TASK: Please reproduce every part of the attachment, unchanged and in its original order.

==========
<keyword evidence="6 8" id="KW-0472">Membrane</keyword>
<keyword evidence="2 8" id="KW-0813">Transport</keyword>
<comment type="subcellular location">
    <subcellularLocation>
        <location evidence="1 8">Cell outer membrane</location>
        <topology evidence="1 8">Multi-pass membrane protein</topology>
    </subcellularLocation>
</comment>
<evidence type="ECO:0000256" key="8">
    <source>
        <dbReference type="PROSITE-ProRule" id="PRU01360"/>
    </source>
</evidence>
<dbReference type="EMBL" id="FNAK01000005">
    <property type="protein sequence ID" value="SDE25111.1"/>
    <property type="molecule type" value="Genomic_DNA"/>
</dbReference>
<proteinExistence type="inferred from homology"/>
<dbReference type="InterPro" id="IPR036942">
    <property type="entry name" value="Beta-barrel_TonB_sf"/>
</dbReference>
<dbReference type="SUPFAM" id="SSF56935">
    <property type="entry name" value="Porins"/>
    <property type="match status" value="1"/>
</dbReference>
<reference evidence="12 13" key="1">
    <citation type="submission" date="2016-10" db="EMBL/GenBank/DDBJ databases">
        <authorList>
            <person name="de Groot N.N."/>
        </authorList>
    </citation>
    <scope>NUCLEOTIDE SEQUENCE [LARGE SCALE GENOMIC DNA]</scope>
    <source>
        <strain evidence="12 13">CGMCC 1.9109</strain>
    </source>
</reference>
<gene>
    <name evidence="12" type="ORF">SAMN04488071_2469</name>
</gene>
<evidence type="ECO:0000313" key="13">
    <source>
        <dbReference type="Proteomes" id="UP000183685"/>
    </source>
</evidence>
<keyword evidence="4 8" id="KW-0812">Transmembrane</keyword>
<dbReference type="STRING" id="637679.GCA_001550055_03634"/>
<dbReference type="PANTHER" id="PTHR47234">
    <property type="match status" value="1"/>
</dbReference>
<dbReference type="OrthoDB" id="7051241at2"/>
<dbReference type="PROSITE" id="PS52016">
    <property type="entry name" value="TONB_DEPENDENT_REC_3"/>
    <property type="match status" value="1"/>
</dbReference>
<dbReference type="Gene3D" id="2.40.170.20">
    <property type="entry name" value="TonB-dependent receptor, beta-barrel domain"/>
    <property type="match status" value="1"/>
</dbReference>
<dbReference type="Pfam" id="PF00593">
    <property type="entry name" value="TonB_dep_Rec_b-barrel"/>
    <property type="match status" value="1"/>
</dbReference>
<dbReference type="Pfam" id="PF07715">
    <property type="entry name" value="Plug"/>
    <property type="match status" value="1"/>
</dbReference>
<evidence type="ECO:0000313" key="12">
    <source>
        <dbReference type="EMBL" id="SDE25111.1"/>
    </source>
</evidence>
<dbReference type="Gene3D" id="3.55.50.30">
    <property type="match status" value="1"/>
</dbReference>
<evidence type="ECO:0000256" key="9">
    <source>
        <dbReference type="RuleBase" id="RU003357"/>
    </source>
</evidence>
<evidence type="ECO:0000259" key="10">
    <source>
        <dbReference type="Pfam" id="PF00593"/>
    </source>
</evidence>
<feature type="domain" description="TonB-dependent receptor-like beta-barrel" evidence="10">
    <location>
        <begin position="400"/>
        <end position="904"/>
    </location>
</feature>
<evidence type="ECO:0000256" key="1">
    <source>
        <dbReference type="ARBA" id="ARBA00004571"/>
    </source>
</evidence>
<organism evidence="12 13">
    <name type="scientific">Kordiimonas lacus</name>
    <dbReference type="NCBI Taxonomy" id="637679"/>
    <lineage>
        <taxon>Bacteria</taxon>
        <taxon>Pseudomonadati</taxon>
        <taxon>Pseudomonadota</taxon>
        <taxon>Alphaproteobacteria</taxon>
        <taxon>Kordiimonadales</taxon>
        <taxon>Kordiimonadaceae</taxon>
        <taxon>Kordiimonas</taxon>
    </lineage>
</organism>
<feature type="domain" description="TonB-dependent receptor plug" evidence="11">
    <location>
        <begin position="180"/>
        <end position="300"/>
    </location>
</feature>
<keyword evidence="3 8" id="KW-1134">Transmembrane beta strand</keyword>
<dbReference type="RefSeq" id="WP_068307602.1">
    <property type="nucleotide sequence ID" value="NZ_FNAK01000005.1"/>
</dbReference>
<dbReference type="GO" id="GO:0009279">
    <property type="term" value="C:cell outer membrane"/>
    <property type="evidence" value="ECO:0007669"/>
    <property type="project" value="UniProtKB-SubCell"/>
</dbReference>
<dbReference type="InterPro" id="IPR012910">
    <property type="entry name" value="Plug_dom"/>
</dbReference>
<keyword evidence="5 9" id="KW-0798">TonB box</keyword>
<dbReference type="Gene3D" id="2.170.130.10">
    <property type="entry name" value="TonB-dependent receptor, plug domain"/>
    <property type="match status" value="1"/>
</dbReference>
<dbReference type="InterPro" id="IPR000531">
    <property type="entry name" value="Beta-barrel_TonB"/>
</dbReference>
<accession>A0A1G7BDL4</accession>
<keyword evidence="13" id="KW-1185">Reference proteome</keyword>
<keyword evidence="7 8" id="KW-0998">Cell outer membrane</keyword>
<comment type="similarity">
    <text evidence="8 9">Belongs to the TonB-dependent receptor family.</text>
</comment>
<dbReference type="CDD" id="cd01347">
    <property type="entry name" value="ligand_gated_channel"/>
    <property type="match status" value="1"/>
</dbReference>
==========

<keyword evidence="6 8" id="KW-0472">Membrane</keyword>
<keyword evidence="2 8" id="KW-0813">Transport</keyword>
<comment type="subcellular location">
    <subcellularLocation>
        <location evidence="1 8">Cell outer membrane</location>
        <topology evidence="1 8">Multi-pass membrane protein</topology>
    </subcellularLocation>
</comment>
<evidence type="ECO:0000256" key="8">
    <source>
        <dbReference type="PROSITE-ProRule" id="PRU01360"/>
    </source>
</evidence>
<dbReference type="EMBL" id="FNAK01000005">
    <property type="protein sequence ID" value="SDE25111.1"/>
    <property type="molecule type" value="Genomic_DNA"/>
</dbReference>
<proteinExistence type="inferred from homology"/>
<dbReference type="InterPro" id="IPR036942">
    <property type="entry name" value="Beta-barrel_TonB_sf"/>
</dbReference>
<dbReference type="SUPFAM" id="SSF56935">
    <property type="entry name" value="Porins"/>
    <property type="match status" value="1"/>
</dbReference>
<reference evidence="12 13" key="1">
    <citation type="submission" date="2016-10" db="EMBL/GenBank/DDBJ databases">
        <authorList>
            <person name="de Groot N.N."/>
        </authorList>
    </citation>
    <scope>NUCLEOTIDE SEQUENCE [LARGE SCALE GENOMIC DNA]</scope>
    <source>
        <strain evidence="12 13">CGMCC 1.9109</strain>
    </source>
</reference>
<gene>
    <name evidence="12" type="ORF">SAMN04488071_2469</name>
</gene>
<evidence type="ECO:0000313" key="13">
    <source>
        <dbReference type="Proteomes" id="UP000183685"/>
    </source>
</evidence>
<keyword evidence="4 8" id="KW-0812">Transmembrane</keyword>
<dbReference type="STRING" id="637679.GCA_001550055_03634"/>
<dbReference type="PANTHER" id="PTHR47234">
    <property type="match status" value="1"/>
</dbReference>
<dbReference type="OrthoDB" id="7051241at2"/>
<dbReference type="PROSITE" id="PS52016">
    <property type="entry name" value="TONB_DEPENDENT_REC_3"/>
    <property type="match status" value="1"/>
</dbReference>
<dbReference type="Gene3D" id="2.40.170.20">
    <property type="entry name" value="TonB-dependent receptor, beta-barrel domain"/>
    <property type="match status" value="1"/>
</dbReference>
<dbReference type="Pfam" id="PF00593">
    <property type="entry name" value="TonB_dep_Rec_b-barrel"/>
    <property type="match status" value="1"/>
</dbReference>
<dbReference type="Pfam" id="PF07715">
    <property type="entry name" value="Plug"/>
    <property type="match status" value="1"/>
</dbReference>
<evidence type="ECO:0000313" key="12">
    <source>
        <dbReference type="EMBL" id="SDE25111.1"/>
    </source>
</evidence>
<dbReference type="Gene3D" id="3.55.50.30">
    <property type="match status" value="1"/>
</dbReference>
<evidence type="ECO:0000256" key="9">
    <source>
        <dbReference type="RuleBase" id="RU003357"/>
    </source>
</evidence>
<evidence type="ECO:0000259" key="10">
    <source>
        <dbReference type="Pfam" id="PF00593"/>
    </source>
</evidence>
<feature type="domain" description="TonB-dependent receptor-like beta-barrel" evidence="10">
    <location>
        <begin position="400"/>
        <end position="904"/>
    </location>
</feature>
<evidence type="ECO:0000256" key="1">
    <source>
        <dbReference type="ARBA" id="ARBA00004571"/>
    </source>
</evidence>
<organism evidence="12 13">
    <name type="scientific">Kordiimonas lacus</name>
    <dbReference type="NCBI Taxonomy" id="637679"/>
    <lineage>
        <taxon>Bacteria</taxon>
        <taxon>Pseudomonadati</taxon>
        <taxon>Pseudomonadota</taxon>
        <taxon>Alphaproteobacteria</taxon>
        <taxon>Kordiimonadales</taxon>
        <taxon>Kordiimonadaceae</taxon>
        <taxon>Kordiimonas</taxon>
    </lineage>
</organism>
<feature type="domain" description="TonB-dependent receptor plug" evidence="11">
    <location>
        <begin position="180"/>
        <end position="300"/>
    </location>
</feature>
<keyword evidence="3 8" id="KW-1134">Transmembrane beta strand</keyword>
<dbReference type="RefSeq" id="WP_068307602.1">
    <property type="nucleotide sequence ID" value="NZ_FNAK01000005.1"/>
</dbReference>
<dbReference type="GO" id="GO:0009279">
    <property type="term" value="C:cell outer membrane"/>
    <property type="evidence" value="ECO:0007669"/>
    <property type="project" value="UniProtKB-SubCell"/>
</dbReference>
<dbReference type="InterPro" id="IPR012910">
    <property type="entry name" value="Plug_dom"/>
</dbReference>
<keyword evidence="5 9" id="KW-0798">TonB box</keyword>
<dbReference type="Gene3D" id="2.170.130.10">
    <property type="entry name" value="TonB-dependent receptor, plug domain"/>
    <property type="match status" value="1"/>
</dbReference>
<dbReference type="InterPro" id="IPR000531">
    <property type="entry name" value="Beta-barrel_TonB"/>
</dbReference>
<accession>A0A1G7BDL4</accession>
<keyword evidence="13" id="KW-1185">Reference proteome</keyword>
<keyword evidence="7 8" id="KW-0998">Cell outer membrane</keyword>
<comment type="similarity">
    <text evidence="8 9">Belongs to the TonB-dependent receptor family.</text>
</comment>
<dbReference type="CDD" id="cd01347">
    <property type="entry name" value="ligand_gated_channel"/>
    <property type="match status" value="1"/>
</dbReference>